Presidential candidate Omar Suleiman
The BBC Today carries an interesting story about the forces competing for the succession of Hosni Mubark, the 82-year old present president who is believed to be ill. The BBC reports that Egyptian newspapers reporting about an new poster campaign in favour of general Omar Suleiman, the director of Egyptian intelligence, were banned. According to the BBC's Magdi Abdul Hadi on Friday thousands of copies of the independent newspapers Al Masry al Youm and Al-Dustour have been seized and destroyed. No other paper carried the news on Friday.The campaign in favour of Suleiman is in clear reaction to the way in which Gamal Mubarak, the 47-ear old son of Mubarak is being promoted. This week the younger Mubarak accompanied his father on a trip to Washington where he attended the beginning of a new round of peace talks between the Israeli prime minister Benjmin Netanyahu and Palestinian president Mahmoud Abbas. The younger Mubarak, who is far from popular to say it mildy, holds a position within the leadership of the ruling National Democratic Party (NDP). Offically, however, he is not a candidate for his father's succession. In fact the NDP maintains that Mubarak sr is their only candidate in next year's presidential elections. Yet the people who campaign for Gamal are allowed to campaign freely, whereas others like supporters of the former director of the Atomic Energy organization of the UN, Mohammed El-Baradei, are regularly harassed by the police.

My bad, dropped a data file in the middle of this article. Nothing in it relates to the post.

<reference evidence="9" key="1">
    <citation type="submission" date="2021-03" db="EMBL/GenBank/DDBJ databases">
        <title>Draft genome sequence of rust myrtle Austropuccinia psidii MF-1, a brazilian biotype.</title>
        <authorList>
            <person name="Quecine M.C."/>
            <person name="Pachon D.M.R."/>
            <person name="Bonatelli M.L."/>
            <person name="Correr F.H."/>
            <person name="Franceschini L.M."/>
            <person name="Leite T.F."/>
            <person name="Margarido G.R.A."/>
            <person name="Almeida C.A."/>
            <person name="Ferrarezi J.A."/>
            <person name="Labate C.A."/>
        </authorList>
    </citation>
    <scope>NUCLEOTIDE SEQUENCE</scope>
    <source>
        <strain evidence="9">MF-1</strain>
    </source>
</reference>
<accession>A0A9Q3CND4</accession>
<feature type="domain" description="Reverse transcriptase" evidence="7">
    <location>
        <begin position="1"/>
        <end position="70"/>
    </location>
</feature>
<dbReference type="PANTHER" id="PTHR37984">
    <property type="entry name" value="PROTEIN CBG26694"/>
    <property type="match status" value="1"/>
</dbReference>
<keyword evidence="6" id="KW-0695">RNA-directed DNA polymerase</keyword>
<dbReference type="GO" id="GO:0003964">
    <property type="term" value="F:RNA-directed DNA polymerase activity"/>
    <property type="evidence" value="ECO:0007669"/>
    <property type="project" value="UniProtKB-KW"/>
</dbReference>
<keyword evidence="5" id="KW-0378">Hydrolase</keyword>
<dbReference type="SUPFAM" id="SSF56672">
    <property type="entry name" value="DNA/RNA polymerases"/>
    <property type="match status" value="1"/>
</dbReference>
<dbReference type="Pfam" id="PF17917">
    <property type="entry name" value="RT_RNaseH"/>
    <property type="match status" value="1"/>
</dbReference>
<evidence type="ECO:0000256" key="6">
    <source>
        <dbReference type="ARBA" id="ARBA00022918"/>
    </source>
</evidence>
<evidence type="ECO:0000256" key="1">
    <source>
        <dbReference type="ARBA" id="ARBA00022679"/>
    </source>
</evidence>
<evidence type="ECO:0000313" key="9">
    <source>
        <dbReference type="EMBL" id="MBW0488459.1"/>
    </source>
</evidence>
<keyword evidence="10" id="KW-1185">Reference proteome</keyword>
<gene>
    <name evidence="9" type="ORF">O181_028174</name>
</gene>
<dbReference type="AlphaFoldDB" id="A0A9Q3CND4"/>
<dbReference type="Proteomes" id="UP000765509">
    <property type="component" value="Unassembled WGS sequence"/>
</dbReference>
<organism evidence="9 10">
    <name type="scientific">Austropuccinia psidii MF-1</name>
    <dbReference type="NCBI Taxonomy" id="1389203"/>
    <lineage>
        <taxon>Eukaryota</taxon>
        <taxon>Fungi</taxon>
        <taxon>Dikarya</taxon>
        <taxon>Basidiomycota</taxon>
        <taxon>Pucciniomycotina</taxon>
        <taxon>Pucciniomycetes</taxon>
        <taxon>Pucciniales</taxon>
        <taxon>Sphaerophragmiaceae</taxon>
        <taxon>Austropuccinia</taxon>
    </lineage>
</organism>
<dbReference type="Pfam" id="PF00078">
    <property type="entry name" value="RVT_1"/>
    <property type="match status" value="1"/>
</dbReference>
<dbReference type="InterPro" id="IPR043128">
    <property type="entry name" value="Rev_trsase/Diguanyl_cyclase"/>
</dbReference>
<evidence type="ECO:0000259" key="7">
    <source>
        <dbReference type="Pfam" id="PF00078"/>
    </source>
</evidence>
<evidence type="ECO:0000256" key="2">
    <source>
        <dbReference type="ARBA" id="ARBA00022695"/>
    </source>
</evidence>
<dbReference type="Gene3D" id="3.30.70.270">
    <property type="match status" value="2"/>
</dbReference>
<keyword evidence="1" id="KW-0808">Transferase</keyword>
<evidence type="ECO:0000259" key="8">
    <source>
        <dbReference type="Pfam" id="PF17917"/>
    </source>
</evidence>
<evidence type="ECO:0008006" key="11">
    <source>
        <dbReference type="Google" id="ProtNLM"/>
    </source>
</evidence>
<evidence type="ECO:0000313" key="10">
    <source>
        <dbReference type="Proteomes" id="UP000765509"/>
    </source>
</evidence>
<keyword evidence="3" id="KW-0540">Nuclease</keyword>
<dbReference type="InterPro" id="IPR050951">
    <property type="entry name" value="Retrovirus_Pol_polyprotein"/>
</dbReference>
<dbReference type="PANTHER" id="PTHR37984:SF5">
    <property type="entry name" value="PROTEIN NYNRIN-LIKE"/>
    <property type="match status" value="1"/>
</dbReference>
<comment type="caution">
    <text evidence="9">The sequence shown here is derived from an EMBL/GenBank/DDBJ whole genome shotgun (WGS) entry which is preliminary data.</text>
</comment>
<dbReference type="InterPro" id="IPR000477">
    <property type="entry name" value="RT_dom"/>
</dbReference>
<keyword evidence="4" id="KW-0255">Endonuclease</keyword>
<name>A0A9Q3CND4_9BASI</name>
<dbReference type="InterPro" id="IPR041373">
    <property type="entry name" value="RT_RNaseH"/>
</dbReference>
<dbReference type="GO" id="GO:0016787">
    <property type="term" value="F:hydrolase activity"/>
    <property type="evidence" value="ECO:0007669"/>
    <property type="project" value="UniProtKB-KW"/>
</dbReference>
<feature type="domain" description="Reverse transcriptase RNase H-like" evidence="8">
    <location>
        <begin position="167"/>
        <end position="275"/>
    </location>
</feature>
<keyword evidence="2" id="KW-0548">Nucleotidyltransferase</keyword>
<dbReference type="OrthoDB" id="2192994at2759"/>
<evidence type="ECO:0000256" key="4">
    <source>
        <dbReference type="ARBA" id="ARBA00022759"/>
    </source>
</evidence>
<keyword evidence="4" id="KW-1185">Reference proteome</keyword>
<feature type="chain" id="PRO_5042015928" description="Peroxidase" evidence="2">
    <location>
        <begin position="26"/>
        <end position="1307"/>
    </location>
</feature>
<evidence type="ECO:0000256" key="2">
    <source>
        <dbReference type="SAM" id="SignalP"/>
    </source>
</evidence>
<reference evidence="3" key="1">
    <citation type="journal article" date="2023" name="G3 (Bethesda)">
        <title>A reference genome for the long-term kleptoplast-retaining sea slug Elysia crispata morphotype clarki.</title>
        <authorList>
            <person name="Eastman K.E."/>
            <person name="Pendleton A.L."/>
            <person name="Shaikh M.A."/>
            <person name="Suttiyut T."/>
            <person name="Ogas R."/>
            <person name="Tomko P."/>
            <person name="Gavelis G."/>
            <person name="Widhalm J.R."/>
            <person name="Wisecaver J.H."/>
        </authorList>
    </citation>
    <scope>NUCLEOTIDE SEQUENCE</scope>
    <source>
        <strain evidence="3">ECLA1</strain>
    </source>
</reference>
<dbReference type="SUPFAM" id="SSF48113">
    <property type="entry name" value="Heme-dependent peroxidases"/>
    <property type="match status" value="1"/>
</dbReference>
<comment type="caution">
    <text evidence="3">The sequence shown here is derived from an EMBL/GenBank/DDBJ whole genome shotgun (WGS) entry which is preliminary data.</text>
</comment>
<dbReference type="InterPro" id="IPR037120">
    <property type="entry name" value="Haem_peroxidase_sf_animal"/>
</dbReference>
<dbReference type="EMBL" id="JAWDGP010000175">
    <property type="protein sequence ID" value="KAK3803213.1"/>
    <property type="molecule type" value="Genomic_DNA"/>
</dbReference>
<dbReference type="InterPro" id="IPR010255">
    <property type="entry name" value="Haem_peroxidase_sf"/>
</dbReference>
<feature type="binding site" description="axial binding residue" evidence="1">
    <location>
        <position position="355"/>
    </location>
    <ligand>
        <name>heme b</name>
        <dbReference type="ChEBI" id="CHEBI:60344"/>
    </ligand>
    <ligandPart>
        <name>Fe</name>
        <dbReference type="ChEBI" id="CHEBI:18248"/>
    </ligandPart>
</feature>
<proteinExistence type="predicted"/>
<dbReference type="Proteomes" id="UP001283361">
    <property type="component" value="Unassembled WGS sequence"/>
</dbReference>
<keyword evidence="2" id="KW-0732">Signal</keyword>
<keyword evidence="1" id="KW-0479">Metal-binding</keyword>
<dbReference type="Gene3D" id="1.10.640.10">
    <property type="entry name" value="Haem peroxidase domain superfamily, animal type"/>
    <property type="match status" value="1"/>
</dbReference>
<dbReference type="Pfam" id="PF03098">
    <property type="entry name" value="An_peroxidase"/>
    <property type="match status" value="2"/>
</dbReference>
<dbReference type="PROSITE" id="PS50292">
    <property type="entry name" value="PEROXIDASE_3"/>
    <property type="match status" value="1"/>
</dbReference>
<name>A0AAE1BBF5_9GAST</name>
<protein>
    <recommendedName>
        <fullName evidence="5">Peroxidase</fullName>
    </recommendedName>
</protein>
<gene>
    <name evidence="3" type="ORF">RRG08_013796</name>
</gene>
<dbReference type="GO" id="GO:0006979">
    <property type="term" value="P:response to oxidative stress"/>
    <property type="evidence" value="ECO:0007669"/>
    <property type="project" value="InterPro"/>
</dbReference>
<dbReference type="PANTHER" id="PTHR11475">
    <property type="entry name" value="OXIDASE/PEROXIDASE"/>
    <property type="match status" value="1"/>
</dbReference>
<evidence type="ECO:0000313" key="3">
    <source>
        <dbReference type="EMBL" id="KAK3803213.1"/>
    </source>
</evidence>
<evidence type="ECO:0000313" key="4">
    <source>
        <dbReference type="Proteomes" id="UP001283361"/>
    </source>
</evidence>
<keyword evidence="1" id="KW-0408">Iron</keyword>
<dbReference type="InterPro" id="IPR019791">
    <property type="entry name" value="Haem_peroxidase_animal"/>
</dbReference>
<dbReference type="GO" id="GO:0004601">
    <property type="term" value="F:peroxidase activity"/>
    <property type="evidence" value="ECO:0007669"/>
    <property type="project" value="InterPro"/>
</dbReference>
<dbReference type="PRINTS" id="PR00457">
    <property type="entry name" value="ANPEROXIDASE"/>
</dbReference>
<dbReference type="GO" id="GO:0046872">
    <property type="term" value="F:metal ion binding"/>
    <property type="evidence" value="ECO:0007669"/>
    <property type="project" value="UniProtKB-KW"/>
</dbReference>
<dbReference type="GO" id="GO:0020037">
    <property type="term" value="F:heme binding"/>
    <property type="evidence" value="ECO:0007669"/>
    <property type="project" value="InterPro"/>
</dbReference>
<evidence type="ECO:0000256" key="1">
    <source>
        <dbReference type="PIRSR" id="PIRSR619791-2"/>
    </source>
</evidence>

The promotion of Omar Suleiman as a candidate is a new development, although, he was seen by many one of the possble contenders, as he is considered to be one of Egypt's most powerful figures. The posters (see picture)showed Gen Suleiman in dark sunglasses with a raised arm as if waving to the crowd. It carried the slogan: 'The real alternative'. It is not known who are the people behind the campaign, but according to the the BBC they issued a statement in which they said that general Suleiman as a widely respected figure within the ruling establishment as well as the opposition and the only one who is able to thwart attempts to have Mubarak succeeded by his son.
Update: The succession front is in full swing anyway, because in another development the newspaper El Dustour reported that Mohammed El Baradei has complained that the governement has posted photos on Facebook to discredit him and his family. The pictures, some 30 of them, were posted under the title of 'Secrets of the family El Baradei' and showed his daughter in swimsuit on the beach and at occassions were clearly bottles of alcoholic beverages were present. Alcohol is, of course, forbidden under the Islam and swinsuits are not in all Egyptian circles perceived as modest. It was clearly an attempt to paint the family El Baradei as unislamic, which is not exactly a recommandation in Egypt, particularly among simple people, the majority of Egytians. As far as that is concerned the campaign follows up on an attack of several months earlier in the official (=pro-Mubarak) weeky Al Mussawar. The cover of that issue - see the picture on top of this paragraph - reads in translation: 'El-Baradei Pasha, enemy of labourers and peasants'.
(Note: already the use of the addition of the old-fashioned title of 'Pasha' was meant to underscore the 'elitist' character of candidate El Baradei)